Brit seaside town shattered as plague of rotting seaweed leaves kids in tears

A beach once celebrated for its "breathtaking scenery" has been reeking of seaweed plaguing the seafront, leaving children in tears and businesses struggling.

The coast of Weymouth, Dorset, has seen a mass of algae wash up on the sand, with scorching temperatures drying and rotting it on the shore, creating a "fly-infested carpet".

Having visited Weymouth Beach "frequently" throughout the years, tourist Chris and his family were disappointed just looking at the shore.

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Taking to TripAdvisor, he said: "Our memories were shattered with just one look at the beach and the state the council have decided to leave it in – the vast quantities of wet and drying piles of seaweed.

"Saw children crying as they didn't like walking on it and the days of seeing clear blue clean water where, if you were lucky you could see shoals of baby fish, have gone. We shall not be in a hurry to return."

Lyn Saddington, who has been visiting Weymouth for over 25 years, admitted that the issue is destroying her dream of relocating to the seaside town.

Brighton resident has said she's "hoping to move" to Weymouth by the end of the year but has been left "sceptical" by the town's ongoing issues.

The 48-year-old told the Mirror: "Sadly the seaweed issue is keeping people away and needs addressing. going into the sea!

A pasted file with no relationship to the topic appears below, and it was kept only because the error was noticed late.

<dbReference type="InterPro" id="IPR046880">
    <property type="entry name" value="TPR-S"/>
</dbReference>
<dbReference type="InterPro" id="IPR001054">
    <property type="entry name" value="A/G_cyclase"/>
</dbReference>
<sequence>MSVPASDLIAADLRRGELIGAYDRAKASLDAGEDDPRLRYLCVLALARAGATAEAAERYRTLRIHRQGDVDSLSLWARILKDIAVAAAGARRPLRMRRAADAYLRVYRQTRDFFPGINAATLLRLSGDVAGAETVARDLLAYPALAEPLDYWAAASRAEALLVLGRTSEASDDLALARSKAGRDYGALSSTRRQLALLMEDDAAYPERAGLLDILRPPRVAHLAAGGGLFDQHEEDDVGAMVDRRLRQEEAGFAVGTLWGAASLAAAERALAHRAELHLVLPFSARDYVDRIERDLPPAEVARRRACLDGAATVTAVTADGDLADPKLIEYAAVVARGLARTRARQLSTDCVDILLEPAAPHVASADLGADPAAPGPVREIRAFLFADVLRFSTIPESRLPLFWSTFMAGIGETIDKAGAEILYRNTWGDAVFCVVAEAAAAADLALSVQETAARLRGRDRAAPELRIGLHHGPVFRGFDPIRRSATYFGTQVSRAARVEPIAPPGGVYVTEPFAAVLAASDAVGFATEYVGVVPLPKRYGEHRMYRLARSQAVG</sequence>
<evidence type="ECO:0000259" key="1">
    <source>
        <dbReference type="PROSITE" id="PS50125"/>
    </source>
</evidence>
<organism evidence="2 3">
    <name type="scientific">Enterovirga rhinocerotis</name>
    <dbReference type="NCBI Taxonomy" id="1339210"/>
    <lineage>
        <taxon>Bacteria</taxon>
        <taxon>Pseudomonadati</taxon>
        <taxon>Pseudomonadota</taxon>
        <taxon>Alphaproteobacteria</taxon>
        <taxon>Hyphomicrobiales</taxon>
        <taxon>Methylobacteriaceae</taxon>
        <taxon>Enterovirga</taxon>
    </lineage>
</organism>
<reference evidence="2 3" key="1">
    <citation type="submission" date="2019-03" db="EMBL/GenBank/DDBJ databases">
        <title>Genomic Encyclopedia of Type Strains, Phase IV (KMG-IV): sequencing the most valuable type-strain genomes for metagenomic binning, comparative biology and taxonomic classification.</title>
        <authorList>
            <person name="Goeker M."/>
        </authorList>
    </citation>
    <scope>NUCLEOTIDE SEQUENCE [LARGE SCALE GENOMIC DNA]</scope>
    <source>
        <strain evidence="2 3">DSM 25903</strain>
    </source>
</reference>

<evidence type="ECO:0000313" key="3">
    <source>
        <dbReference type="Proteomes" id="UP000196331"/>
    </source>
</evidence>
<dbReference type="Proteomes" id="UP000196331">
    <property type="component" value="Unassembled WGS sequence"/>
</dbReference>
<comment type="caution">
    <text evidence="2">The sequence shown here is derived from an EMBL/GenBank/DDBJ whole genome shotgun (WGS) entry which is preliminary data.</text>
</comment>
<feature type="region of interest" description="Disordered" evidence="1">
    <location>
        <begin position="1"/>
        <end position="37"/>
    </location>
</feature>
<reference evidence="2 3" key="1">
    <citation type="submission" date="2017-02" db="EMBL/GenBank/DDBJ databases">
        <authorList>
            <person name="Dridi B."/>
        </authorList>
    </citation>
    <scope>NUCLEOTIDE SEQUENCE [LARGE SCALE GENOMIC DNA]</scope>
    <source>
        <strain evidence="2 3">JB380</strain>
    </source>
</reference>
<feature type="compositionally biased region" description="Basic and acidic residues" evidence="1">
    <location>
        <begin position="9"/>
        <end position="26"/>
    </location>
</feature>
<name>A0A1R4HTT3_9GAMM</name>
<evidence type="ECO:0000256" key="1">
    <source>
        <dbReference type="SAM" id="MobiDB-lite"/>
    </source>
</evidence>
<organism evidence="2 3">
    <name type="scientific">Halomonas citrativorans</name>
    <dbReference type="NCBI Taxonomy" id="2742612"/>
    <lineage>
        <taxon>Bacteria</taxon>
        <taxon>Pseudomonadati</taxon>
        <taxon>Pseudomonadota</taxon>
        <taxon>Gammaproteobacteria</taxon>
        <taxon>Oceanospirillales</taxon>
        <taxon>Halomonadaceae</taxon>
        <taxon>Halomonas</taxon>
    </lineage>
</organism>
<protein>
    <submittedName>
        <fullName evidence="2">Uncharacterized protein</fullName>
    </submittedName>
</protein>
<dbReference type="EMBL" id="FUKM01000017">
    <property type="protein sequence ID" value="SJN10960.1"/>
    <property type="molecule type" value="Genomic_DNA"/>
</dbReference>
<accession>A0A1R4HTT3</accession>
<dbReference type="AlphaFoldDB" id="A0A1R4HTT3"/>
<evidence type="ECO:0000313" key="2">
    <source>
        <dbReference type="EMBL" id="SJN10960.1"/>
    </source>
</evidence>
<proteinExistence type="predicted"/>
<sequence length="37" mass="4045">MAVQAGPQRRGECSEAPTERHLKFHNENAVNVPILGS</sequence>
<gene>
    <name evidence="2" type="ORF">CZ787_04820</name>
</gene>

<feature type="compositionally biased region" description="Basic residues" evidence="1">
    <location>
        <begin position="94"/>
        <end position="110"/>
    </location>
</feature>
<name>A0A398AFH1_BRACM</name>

"Weymouth relies on tourism and things like the seaweed can have a real negative effect on visitors."

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Despite the stigma it's creating for the town, the council are refusing to remove the "unsightly" seaweed, according to the Mirror.

Aware of the issue, Weymouth Town Council has made a "conscious decision not to routinely remove any animals or plants" and will allow the kelp to be washed away.

A spokeswoman for Weymouth Town Council said: "This decision supports our commitment to preserving the ecosystem's integrity and avoiding any potential harm that may arise from interfering with its natural course. Seaweed is an important resource for marine invertebrates and a food source for many species.

"While we understand that our approach may not align with some personal preferences, it is important to note that we are not striving to provide a synthetic, controlled swimming pool experience.

"Instead, we invite visitors to embrace the raw beauty of nature in its unaltered form, which includes the presence of seaweed, along with other fascinating marine life such as crabs, seals, jellyfish, and dolphins."

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